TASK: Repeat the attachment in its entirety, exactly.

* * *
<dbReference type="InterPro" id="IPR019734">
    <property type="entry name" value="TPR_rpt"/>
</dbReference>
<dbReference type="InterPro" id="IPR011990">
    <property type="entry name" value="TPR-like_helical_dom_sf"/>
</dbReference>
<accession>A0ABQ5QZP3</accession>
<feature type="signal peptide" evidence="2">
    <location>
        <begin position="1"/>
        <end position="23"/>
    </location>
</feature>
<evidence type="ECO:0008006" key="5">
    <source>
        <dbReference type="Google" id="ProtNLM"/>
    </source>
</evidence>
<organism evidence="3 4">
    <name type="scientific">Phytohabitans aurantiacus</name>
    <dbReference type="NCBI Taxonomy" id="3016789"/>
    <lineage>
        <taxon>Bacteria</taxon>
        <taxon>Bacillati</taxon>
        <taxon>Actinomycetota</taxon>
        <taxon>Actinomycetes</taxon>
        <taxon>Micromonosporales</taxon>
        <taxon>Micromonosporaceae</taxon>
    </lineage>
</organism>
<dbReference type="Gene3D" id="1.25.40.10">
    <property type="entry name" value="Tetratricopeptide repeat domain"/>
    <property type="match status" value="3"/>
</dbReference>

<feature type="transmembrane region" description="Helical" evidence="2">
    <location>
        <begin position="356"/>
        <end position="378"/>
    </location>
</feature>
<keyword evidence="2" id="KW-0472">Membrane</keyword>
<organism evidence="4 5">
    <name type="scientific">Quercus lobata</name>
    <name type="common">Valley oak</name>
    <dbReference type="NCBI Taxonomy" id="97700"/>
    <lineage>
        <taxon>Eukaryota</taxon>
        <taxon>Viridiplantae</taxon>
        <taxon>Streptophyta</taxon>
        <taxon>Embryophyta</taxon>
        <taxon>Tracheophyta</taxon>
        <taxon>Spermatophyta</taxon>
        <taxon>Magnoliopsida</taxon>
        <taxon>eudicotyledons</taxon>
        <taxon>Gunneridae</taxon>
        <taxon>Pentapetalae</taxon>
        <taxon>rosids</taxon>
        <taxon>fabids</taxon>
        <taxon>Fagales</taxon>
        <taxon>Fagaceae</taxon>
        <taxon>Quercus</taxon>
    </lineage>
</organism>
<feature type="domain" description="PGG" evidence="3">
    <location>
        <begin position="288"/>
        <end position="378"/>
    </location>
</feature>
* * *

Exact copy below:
<dbReference type="InterPro" id="IPR019734">
    <property type="entry name" value="TPR_rpt"/>
</dbReference>
<dbReference type="InterPro" id="IPR011990">
    <property type="entry name" value="TPR-like_helical_dom_sf"/>
</dbReference>
<accession>A0ABQ5QZP3</accession>
<feature type="signal peptide" evidence="2">
    <location>
        <begin position="1"/>
        <end position="23"/>
    </location>
</feature>
<evidence type="ECO:0008006" key="5">
    <source>
        <dbReference type="Google" id="ProtNLM"/>
    </source>
</evidence>
<organism evidence="3 4">
    <name type="scientific">Phytohabitans aurantiacus</name>
    <dbReference type="NCBI Taxonomy" id="3016789"/>
    <lineage>
        <taxon>Bacteria</taxon>
        <taxon>Bacillati</taxon>
        <taxon>Actinomycetota</taxon>
        <taxon>Actinomycetes</taxon>
        <taxon>Micromonosporales</taxon>
        <taxon>Micromonosporaceae</taxon>
    </lineage>
</organism>
<dbReference type="Gene3D" id="1.25.40.10">
    <property type="entry name" value="Tetratricopeptide repeat domain"/>
    <property type="match status" value="3"/>
</dbReference>

<feature type="transmembrane region" description="Helical" evidence="2">
    <location>
        <begin position="356"/>
        <end position="378"/>
    </location>
</feature>
<keyword evidence="2" id="KW-0472">Membrane</keyword>
<organism evidence="4 5">
    <name type="scientific">Quercus lobata</name>
    <name type="common">Valley oak</name>
    <dbReference type="NCBI Taxonomy" id="97700"/>
    <lineage>
        <taxon>Eukaryota</taxon>
        <taxon>Viridiplantae</taxon>
        <taxon>Streptophyta</taxon>
        <taxon>Embryophyta</taxon>
        <taxon>Tracheophyta</taxon>
        <taxon>Spermatophyta</taxon>
        <taxon>Magnoliopsida</taxon>
        <taxon>eudicotyledons</taxon>
        <taxon>Gunneridae</taxon>
        <taxon>Pentapetalae</taxon>
        <taxon>rosids</taxon>
        <taxon>fabids</taxon>
        <taxon>Fagales</taxon>
        <taxon>Fagaceae</taxon>
        <taxon>Quercus</taxon>
    </lineage>
</organism>
<feature type="domain" description="PGG" evidence="3">
    <location>
        <begin position="288"/>
        <end position="378"/>
    </location>
</feature>